The Further Adventures of Angela Saini, Now in [Anti] SCIENTIFIC AMERICAN
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In [Anti]Scientific American, Science Denier Angela Saini writes:

The Internet Is a Cesspool of Racist Pseudoscience

The author of Superior: The Return of Race Science knows this from firsthand experience

By Angela Saini on July 29, 2019

Last month, I temporarily deactivated my Twitter account following a colossal dump of racist abuse into my feed, including a man in Texas whipping up his followers to phone into an NPR radio show on which I was a guest to ask about “white genocide.”…

It’s just another day online.

The abuse I’ve seen isn’t unusual. Others receive worse, especially if they are in the public eye. My particular crime was to have written a well-reviewed popular science book about why racial categories are not as biologically meaningful as we think and how, in fact, they have been used to justify slavery and the Holocaust. These are ideas so widely accepted in mainstream academia that it should be blandly uncontroversial to repeat them. Yet to read some of the comments I’ve received, one might imagine I was hopelessly deluded.

In Superior: The Return of Race Science, I interview researchers at the cutting edge of research into human difference to journalistically expose the dangerous history of scientific racism. It is ground that has been trodden by respected scholars in the past, including evolutionary biologist Stephen Jay Gould, historian Evelynn Hammonds and anthropologist Jonathan Marks, as well as journalists such as Amy Harmon at the New York Times. Despite all our efforts, sometimes it feels as though we are no further along.

Hey, Amy Harmon got a 90 year old man cruelly humiliated, so say not the struggle naught availeth, Angela. Who knows, maybe you’ll come up with some dirt on, say, 95-year-old Freeman Dyson or 90-year-old Edward O. Wilson and get them Canceled.

If anything, the public debate around race and science has sunk into the mud. To state even the undeniable fact that we are one human species today means falling afoul of a cabal of conspiracy theorists. The “race realists,” as they call themselves online, join the growing ranks of climate change deniers, anti-vaxxers and flat-earthers in insisting that science is under the yoke of some grand master plan designed to pull the wool over everyone’s eyes. In their case, a left-wing plot to promote racial equality when, as far as they’re concerned, racial equality is impossible for biological reasons.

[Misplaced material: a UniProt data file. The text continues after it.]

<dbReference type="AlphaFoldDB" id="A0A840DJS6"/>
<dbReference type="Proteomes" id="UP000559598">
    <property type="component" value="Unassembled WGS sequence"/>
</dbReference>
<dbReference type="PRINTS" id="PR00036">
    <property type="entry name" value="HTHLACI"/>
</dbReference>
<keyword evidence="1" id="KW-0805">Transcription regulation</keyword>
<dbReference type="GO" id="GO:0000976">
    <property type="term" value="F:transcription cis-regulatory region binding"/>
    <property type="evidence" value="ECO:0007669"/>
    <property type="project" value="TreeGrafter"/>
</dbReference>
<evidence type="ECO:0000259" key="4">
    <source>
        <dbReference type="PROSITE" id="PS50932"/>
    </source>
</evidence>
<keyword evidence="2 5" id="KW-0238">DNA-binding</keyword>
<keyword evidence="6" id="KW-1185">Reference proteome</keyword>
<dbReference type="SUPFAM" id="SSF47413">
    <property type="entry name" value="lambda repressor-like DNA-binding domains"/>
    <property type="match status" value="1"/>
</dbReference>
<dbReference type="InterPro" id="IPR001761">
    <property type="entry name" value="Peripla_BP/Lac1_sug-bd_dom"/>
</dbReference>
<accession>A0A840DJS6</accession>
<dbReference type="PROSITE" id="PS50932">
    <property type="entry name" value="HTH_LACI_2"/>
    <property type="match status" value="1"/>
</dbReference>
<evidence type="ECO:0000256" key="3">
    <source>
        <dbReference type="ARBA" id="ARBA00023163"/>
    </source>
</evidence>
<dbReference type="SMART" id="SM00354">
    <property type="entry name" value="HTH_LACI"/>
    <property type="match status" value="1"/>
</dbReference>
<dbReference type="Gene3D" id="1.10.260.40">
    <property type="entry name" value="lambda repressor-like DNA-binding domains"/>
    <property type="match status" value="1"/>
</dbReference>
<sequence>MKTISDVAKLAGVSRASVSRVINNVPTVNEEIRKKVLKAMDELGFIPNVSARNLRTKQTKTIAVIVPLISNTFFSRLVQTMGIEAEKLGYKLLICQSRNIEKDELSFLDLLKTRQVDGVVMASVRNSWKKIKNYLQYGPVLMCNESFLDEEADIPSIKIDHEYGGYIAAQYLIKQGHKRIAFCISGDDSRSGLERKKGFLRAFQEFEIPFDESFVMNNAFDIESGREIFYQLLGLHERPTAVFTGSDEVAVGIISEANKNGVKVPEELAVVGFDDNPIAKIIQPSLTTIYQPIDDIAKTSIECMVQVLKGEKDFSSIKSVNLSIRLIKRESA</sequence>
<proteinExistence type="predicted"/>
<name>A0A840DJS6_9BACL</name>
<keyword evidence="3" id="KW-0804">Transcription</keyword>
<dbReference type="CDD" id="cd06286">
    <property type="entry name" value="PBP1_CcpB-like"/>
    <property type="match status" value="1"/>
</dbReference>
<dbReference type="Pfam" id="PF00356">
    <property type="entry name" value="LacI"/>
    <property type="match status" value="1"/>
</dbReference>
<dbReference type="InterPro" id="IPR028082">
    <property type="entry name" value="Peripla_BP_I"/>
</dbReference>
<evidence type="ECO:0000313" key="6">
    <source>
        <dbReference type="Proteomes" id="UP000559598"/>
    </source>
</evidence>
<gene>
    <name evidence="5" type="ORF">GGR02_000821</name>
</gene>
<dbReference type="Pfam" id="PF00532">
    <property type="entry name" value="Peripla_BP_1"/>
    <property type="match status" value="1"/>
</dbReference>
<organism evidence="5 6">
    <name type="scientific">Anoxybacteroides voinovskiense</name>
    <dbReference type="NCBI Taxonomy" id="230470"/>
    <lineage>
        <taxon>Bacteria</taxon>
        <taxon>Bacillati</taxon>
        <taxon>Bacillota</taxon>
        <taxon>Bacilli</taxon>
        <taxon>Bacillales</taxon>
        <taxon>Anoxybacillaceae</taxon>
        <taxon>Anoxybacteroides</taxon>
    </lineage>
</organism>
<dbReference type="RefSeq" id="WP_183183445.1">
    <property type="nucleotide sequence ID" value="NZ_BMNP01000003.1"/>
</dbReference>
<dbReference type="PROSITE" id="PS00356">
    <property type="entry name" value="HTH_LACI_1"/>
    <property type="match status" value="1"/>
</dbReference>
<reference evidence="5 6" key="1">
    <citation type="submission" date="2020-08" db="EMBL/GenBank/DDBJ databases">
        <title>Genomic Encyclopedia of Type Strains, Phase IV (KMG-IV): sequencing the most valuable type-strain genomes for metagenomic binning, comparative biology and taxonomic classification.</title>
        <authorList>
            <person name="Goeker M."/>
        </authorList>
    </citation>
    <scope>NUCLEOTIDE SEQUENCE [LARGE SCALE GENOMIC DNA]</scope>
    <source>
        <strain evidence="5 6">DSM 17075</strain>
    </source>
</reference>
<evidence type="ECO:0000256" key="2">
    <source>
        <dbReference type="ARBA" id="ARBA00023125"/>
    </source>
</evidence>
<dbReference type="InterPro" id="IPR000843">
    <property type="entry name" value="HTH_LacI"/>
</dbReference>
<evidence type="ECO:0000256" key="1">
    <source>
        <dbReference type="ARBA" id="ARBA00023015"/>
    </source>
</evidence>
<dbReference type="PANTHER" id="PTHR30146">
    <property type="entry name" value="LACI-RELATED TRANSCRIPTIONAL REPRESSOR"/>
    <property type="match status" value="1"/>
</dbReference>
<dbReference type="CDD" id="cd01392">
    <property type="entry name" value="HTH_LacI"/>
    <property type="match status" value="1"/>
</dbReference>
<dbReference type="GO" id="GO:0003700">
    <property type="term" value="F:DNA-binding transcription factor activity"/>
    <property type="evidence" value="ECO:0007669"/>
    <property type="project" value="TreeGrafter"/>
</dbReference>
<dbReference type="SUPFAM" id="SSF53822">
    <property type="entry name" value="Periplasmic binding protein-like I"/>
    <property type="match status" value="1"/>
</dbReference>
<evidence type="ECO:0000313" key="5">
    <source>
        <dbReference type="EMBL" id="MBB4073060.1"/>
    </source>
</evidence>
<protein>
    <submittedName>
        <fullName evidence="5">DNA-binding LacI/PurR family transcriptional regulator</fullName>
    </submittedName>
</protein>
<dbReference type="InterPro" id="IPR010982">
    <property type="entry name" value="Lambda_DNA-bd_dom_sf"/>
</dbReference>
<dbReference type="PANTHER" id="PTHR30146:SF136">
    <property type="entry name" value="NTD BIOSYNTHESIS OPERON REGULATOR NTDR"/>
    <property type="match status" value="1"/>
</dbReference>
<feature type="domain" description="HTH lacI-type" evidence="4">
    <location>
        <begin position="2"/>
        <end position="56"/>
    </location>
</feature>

How did we get here? How did society manage to create so much room for those who genuinely believe that entire nations have innately higher or lower cognitive capacities, who think that mixed-heritage children are genetically impaired, who assume that someone’s skin color can tell you something about their IQ, and who are actively working to resurrect eugenics?

As the media landscape flattens, drawing audiences away from traditional outlets to a plethora of online ones, those with outdated views have found themselves elevated from the lonely shadows into the light. They have moved on from letters in green ink and pulled up a seat alongside reputable writers and academics. The internet has opened the door to racists and sexists, and they have happily walked in. They’re trampling over our carpets with their grubby shoes even as we offer them a drink. They have normalized extremism, pseudoscience and crackpottery.

The blame can be spread widely. Social media corporations, such as Twitter and Facebook, have allowed racist networks to proliferate. …

The racists like to couch this as a freedom of speech issue. They argue they have the right to say what they want, that the world needs more “diversity of opinion.” But do the rest of us have a duty to sit and listen to racist pseudoscience? Is society obliged to give them platforms, however much nonsense they come out with? Doesn’t it have a responsibility to protect those whose humanity and safety is threatened by the minority who seek to deny people equal rights and freedoms based on race or gender?

People once imagined that social media would somehow regulate itself, that only the truth would survive in the marketplace of ideas. If the only racists left in society were uneducated thugs at the fringes of everyday life, what harm could they pose?

But as I was reminded when I researched Superior, racists exist at all levels of society, including in academia, science, media and politics. They have money and power. The abuse dished out by these smart racists is not the fist-throwing kind, but the racism of rhetoric. It is characterized by clever euphemisms (the term “race realist” is a perfect example), carefully manipulated arguments and abusive cherry-picking of data.

What has started with a gentle creep through the back door of our computers could end, if we’re not careful, with jackboots through the front door of our homes. …

The funny thing is that Angela D. Saini isn’t some Masha Gessen-type, she’s a rather proper lady, whose all purpose reaction to being told scientific facts is more or less: “Well, I never!”

She’s like Margaret Dumont in the Marx Brothers movies, with David Reich as Groucho, except today Margaret deserves to get the final word.

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